I resumed full-time development on NEON STRUCT this week, and spent most of the week building out the new level shown here (working title: Safe House).
This level introduced a few new technical requirements that I hadn’t previously dealt with. In particular, I needed to add very large lights to the world during play (the floodlights in the images below), but doing so took around 100ms to compute irradiance and rebuild the affected voxel meshes.
To solve that, I added an occlusion cache to the lighting system. When the color of a light changes but its size and shape remain constant, the previously solved occlusion can be reused when computing irradiance. During level load time, I enable the flood lights with zero brightness, effectively just precaching the occlusion. Then, when I need to actually turn the lights on during play, I just change their brightness and recompute local irradiance using the precomputed occlusion.
At the start of this week, I reviewed my schedule for the game and made a couple of cuts to stay on track for a release around February 2015.
The first cut was a level called Tunnels. I had built most of it just before my hiatus, but I was unhappy with its quality and had planned to rebuild it this week. While reviewing it, I realized that its problems weren’t in the way I had built it, but the level’s utter lack of purpose in the game. It was ostensibly a core stealth level, but its fiction required it to be only sparsely populated. The player had no particular objective except to get from point A to point B. And it was a grimy sewer level of the kind we’ve seen in hundreds of games before. In short, it failed at being a good stealth level and it wasn’t even remotely interesting. The obvious solution was to cut it and move on to Safe House (which is designed for stealth, has a real narrative purpose and interesting objectives, and is my favorite level so far).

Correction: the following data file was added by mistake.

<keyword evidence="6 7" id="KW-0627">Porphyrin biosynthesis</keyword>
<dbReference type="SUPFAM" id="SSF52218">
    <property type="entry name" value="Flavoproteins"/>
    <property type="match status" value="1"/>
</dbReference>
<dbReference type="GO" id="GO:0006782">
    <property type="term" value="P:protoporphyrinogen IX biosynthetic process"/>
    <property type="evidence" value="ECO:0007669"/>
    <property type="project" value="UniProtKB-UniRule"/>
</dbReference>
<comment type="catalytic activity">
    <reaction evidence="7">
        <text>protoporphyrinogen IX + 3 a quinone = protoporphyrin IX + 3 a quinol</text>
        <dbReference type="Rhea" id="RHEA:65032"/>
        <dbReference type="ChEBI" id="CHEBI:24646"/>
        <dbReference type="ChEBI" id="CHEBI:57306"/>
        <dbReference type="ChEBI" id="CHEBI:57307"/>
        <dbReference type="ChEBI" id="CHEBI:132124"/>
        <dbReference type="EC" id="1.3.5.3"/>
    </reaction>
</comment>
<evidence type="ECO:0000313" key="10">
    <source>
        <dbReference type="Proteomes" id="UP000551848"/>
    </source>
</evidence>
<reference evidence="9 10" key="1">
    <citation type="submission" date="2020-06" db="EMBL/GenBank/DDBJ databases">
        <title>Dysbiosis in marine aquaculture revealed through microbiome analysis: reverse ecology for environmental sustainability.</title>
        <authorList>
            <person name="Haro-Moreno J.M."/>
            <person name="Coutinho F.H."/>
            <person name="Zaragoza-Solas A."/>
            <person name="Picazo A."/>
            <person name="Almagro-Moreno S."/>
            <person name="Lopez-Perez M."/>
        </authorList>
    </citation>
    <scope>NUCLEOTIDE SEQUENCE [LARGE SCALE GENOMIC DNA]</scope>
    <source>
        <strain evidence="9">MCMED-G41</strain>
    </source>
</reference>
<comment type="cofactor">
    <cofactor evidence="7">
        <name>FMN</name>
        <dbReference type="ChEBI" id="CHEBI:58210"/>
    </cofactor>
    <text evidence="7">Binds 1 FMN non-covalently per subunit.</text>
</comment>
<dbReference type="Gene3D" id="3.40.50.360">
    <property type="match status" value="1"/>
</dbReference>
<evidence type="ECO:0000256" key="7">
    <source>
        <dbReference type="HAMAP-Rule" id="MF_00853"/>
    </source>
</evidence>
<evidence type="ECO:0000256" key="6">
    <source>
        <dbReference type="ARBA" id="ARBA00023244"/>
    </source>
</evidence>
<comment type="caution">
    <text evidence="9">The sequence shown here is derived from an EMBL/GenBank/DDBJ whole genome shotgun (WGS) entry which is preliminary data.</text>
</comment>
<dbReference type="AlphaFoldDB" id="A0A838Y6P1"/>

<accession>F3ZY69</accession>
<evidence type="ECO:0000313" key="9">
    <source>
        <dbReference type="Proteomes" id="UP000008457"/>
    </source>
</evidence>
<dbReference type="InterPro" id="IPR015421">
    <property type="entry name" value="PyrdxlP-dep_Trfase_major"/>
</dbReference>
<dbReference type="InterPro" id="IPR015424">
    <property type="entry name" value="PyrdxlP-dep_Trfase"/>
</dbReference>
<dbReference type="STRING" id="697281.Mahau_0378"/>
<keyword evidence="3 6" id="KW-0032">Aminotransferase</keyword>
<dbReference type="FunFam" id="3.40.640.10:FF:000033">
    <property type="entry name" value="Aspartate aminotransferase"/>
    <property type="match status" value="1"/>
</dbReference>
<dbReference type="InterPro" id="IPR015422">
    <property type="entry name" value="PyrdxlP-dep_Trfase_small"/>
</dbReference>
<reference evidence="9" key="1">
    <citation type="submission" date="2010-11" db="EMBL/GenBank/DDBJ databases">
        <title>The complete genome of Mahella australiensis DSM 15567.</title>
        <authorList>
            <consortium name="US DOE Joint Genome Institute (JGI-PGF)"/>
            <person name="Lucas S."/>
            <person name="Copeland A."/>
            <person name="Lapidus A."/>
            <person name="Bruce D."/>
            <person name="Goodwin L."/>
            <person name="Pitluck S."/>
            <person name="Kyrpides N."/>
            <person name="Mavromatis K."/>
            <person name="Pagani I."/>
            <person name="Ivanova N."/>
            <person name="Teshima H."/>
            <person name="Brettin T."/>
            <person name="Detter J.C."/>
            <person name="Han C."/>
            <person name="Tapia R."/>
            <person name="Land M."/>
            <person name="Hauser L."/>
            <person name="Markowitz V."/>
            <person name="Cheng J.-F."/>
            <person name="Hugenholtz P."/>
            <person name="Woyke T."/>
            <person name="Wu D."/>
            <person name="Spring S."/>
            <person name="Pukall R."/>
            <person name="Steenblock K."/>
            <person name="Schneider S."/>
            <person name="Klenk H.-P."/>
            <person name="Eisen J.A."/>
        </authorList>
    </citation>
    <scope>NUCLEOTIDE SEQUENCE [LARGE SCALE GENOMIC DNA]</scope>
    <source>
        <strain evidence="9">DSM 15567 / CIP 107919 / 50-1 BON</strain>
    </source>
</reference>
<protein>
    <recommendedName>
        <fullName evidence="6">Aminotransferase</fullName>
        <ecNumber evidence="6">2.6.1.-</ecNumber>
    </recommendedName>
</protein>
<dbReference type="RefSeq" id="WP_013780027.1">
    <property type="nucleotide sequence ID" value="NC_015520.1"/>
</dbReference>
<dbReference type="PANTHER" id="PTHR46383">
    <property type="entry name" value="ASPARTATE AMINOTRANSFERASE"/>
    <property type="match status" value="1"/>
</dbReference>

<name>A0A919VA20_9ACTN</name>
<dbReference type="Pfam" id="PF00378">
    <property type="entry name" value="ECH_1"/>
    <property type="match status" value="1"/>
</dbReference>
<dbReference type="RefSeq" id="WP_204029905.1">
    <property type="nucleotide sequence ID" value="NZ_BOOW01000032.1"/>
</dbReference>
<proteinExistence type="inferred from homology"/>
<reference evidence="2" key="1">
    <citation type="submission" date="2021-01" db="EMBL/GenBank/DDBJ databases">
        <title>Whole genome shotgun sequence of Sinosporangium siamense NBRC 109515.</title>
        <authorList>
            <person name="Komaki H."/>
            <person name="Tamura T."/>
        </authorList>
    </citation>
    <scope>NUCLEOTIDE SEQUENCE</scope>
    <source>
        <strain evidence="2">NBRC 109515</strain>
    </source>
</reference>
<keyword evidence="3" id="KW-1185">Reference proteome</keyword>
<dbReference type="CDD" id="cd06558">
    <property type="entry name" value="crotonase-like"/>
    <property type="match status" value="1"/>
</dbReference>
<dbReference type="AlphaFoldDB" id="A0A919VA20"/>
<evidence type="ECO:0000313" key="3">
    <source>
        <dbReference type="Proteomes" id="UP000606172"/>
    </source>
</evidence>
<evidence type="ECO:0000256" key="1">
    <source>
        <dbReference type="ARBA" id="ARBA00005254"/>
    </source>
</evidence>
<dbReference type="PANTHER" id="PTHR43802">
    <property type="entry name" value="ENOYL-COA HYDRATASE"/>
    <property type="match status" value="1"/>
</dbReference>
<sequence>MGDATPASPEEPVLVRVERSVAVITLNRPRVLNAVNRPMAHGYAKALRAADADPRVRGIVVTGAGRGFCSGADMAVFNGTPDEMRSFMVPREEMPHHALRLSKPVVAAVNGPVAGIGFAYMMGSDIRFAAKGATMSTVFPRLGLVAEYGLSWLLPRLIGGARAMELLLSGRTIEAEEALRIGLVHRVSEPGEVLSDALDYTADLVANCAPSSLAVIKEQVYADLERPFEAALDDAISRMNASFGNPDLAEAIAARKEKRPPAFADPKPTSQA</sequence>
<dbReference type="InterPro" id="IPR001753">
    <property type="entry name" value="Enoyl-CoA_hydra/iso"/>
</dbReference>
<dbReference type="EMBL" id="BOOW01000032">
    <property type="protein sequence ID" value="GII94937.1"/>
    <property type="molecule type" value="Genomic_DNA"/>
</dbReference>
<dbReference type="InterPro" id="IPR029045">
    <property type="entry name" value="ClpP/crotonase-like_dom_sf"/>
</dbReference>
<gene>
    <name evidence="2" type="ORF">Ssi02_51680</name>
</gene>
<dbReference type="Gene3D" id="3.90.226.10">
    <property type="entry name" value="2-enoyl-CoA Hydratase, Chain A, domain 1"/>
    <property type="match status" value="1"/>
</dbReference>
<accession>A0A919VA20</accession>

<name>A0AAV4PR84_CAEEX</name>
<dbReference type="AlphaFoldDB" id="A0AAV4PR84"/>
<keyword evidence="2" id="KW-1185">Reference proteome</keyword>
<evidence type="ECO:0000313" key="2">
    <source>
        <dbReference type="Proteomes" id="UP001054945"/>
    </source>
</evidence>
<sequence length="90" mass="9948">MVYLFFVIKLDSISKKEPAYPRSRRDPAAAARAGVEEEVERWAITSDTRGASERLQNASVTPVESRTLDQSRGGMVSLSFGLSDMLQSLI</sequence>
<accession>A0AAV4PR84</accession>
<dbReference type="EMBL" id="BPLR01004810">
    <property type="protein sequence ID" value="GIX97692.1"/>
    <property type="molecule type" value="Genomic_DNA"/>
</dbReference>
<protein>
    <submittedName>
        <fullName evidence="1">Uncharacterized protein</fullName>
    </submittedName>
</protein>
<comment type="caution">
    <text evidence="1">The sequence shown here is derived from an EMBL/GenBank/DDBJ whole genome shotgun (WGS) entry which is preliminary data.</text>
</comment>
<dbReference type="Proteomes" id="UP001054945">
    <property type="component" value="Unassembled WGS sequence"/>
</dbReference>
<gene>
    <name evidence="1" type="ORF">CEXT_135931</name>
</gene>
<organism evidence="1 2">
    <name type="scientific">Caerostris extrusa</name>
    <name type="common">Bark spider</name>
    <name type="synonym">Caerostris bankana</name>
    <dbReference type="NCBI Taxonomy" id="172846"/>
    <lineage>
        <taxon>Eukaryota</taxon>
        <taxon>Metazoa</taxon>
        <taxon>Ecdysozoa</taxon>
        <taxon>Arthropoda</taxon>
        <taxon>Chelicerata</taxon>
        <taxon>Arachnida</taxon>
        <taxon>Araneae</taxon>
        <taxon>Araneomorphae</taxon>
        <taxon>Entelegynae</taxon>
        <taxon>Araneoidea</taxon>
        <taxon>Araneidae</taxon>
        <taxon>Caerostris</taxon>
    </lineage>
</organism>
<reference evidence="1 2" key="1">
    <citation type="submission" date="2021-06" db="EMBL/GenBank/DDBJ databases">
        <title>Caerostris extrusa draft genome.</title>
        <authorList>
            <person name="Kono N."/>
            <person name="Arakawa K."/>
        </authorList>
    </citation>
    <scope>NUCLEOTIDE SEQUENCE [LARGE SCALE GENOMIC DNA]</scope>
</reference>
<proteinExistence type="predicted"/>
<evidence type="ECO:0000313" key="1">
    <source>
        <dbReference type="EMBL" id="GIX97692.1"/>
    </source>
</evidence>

The second cut was an Act 3 level called Train. I had not started building it yet, but I could see that it would have similar problems to Tunnels. I liked the idea of a mission set on a train, but the constraints of the space preclude a lot of core stealth mechanics. There was no real objective here either, and it didn’t advance the plot in any significant way. Cut!
What I’m left with after making these cuts is 21 levels that I feel very good about (split between 11 stealth missions and 10 “social” levels), and room in the schedule for working on things that aren’t levels, like more enemies and gadgets.